Can we separate the artist from the art enough to enjoy the art as something that stands on it's own? Yes and no. It all depends on what triggers you deeply and personally. If the artist, actor, author, celebrity does something that affects you so deeply you can't help but think of that every time you come across said artist/actor/author/celebrity, then it's not very likely that you'll be able to set aside your distaste long enough to enjoy the art that individual produced. 

And because it is so very personal, I think we need to create room for people to both love and hate the art while they love or hate the artist. And we need to listen when someone shares a view that is not our own. If someone feels strongly that Wonder Woman is not the feminist win for all women, we should listen to understand why. If someone boycotts the movie because of their perception of said actress' political leanings, then we need to create space for that. Even if we don't agree with the boycott or the reasons behind it. 

I leave you with this final article regarding Wonder Woman, a thoughtful opinion piece about the potential implications of the movie: The confused, confusing nationalism behind “Wonder Woman”


3 comments:

  1. After having read the Salon article, the first question I have is: Do deep politics come to mind for the average person going to see Wonder Woman? I was asked four times yesterday if I saw the film and not one person who asked me knew that Gal Gadot was a Sabra. Keeping that in mind, how many people who have seen the Iron Man franchise know that RDJ is a politically conservative Republican? Would die-hard liberals still want to see the films if they knew? My point is that banning the film in Lebanon has more to do with Gadot's Israeli origins than with one FB post, and I say this because Lebanon has a history of banning films such as Schindler's List and The Pianist. The country's General Security said that these films garner sympathy for the Jews--openly. A film like Spielberg's Munich in which Jews were both victims and avengers? Banned. There are two issues at hand when it comes to censorship like this in relationship to Israel--one can cite nationalism and then point out Gadot's FB post. But, there is also a rise in anti-Semitism worldwide, and certain countries have always banned films with Jewish content going so far as to claim that the Holocaust never happened. Censorship here has led to propaganda and perceptual manipulation, and that is the point of censorship. Cherry-picking one FB post by Gadot, superimposing Wonder Woman aiming an arrow at the onlooker over the Star of David, while claiming that the film communicates Jewish nationalism seems almost absurd to me when, in fact, I have yet to meet many non-Jews who even know that Gadot is Israeli. From the Jewish perspective, I just enjoyed seeing a Jewish woman NOT marching into a death camp on film for a change. Most films depict Jewish suffering specifically during WW2, and it's hard to see the same content repeatedly. But, we always find what we look for. If we are looking for a Jewish agenda of Zionistic oppression, then I guess one could find it in Wonder Woman. I can find the fingerprints of Zionist oppression at my synagogue, too, I suppose. I'm not making light of the realities of the Palestinian-Israeli situation. I just think that this article was...trying too hard and conflated the issues. But, I could be wrong as well.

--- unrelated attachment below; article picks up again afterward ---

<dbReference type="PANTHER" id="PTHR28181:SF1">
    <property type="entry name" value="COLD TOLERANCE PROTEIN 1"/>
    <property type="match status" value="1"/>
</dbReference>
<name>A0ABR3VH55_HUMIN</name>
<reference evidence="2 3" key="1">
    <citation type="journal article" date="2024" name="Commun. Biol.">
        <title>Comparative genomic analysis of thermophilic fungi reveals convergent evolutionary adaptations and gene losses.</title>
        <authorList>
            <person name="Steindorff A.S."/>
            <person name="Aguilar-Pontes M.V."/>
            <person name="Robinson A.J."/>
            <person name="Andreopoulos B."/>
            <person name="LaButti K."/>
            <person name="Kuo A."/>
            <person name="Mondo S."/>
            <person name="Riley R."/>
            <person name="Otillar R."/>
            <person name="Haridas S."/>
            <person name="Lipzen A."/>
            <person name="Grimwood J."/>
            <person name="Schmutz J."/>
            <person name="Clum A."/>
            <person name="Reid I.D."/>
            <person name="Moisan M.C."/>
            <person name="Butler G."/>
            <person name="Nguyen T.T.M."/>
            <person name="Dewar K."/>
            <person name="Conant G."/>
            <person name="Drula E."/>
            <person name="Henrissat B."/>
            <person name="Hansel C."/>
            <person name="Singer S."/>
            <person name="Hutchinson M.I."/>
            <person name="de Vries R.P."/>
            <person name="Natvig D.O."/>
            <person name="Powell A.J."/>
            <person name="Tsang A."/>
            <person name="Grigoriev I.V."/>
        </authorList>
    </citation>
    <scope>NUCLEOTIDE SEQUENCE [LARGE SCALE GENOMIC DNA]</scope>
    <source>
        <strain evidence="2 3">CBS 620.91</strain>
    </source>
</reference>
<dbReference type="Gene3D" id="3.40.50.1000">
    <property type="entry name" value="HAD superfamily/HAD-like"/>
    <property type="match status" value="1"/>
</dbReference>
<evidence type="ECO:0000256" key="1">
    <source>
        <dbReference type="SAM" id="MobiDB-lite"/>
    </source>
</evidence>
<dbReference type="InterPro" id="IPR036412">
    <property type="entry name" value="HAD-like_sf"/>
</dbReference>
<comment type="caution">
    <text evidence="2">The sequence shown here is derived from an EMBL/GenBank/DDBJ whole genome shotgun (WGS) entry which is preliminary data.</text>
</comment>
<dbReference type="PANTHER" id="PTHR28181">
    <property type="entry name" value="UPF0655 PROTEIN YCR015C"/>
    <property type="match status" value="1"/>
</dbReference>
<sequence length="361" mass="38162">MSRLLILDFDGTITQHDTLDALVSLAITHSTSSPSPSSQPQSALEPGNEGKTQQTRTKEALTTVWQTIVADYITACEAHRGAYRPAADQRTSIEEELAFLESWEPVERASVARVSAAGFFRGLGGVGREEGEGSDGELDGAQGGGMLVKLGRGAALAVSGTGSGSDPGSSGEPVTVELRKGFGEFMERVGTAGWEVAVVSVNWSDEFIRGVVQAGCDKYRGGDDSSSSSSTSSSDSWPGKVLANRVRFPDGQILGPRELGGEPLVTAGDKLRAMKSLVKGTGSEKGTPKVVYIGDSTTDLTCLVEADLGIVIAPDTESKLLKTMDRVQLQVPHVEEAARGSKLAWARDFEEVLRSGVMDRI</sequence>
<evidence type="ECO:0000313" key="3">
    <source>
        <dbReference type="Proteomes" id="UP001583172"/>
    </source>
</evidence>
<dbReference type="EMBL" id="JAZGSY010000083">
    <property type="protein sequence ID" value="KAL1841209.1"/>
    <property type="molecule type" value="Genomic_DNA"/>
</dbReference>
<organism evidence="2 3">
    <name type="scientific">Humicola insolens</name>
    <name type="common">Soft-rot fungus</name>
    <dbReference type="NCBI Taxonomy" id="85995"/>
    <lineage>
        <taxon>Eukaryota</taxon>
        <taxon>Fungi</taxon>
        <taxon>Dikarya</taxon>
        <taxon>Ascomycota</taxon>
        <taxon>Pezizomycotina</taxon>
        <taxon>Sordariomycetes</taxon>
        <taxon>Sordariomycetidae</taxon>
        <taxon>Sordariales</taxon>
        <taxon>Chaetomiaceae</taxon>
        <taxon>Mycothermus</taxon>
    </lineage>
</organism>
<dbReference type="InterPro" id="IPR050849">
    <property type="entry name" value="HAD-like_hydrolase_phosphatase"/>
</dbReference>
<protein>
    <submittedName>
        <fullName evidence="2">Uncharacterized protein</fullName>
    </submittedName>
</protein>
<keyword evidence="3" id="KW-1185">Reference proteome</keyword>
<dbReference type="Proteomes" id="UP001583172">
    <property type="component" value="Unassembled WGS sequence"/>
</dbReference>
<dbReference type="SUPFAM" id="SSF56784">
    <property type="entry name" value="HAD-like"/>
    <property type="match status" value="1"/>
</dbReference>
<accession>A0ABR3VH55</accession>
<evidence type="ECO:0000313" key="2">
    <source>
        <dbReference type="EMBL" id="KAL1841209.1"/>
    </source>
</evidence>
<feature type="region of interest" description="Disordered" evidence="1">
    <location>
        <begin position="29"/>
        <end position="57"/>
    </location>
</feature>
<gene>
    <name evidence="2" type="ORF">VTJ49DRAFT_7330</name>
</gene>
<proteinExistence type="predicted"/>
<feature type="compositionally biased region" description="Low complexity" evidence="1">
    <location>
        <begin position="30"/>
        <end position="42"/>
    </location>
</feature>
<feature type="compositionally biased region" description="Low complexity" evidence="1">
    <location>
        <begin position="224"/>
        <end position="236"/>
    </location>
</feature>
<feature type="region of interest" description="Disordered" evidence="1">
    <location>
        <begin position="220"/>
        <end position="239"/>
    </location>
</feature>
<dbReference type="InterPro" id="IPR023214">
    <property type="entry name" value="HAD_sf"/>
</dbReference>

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    1. Personally, I think WW is under scrutiny in the Western arena, not because Gal Gadot is Jewish or because of Zionism, but because it's a movie about a strong female superhero. Most people aren't going to care one way or another about the politics of the actors or director. I wouldn't have thought anything of it myself if I hadn't kept seeing a debate occurring over social media. Which made me ask myself the question about art and the artist and what role both play when it comes to enjoying art.

      You do raise good points, and I value your opinion. What most of us here in North America who don't have ties to Palestine or Israel see of the Palestinian-Israeli situation is sorely lacking in context. And my lack of that context is what had me linking to the articles I did. With more context, which I lay at my feet to find, I likely would have linked to an article to counterpoint the Salon article. It had been recommended to me to read by several people on Twitter, people who are both Jewish and a part of the writing community. Thank you for finding and posting links to the articles I didn't take the time to find on my own. I'm going to add them to the bottom of the article.

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  2. Here is a post about another Israeli (Israeli-American that is) actress' film about Zionism that was well-reviewed. You might find it interesting: http://www.thedailybeast.com/natalie-portmans-zionist-manifesto

    Also, censorship in Lebanon: https://www.pri.org/stories/2016-03-01/here-s-one-country-where-you-can-t-go-see-spotlight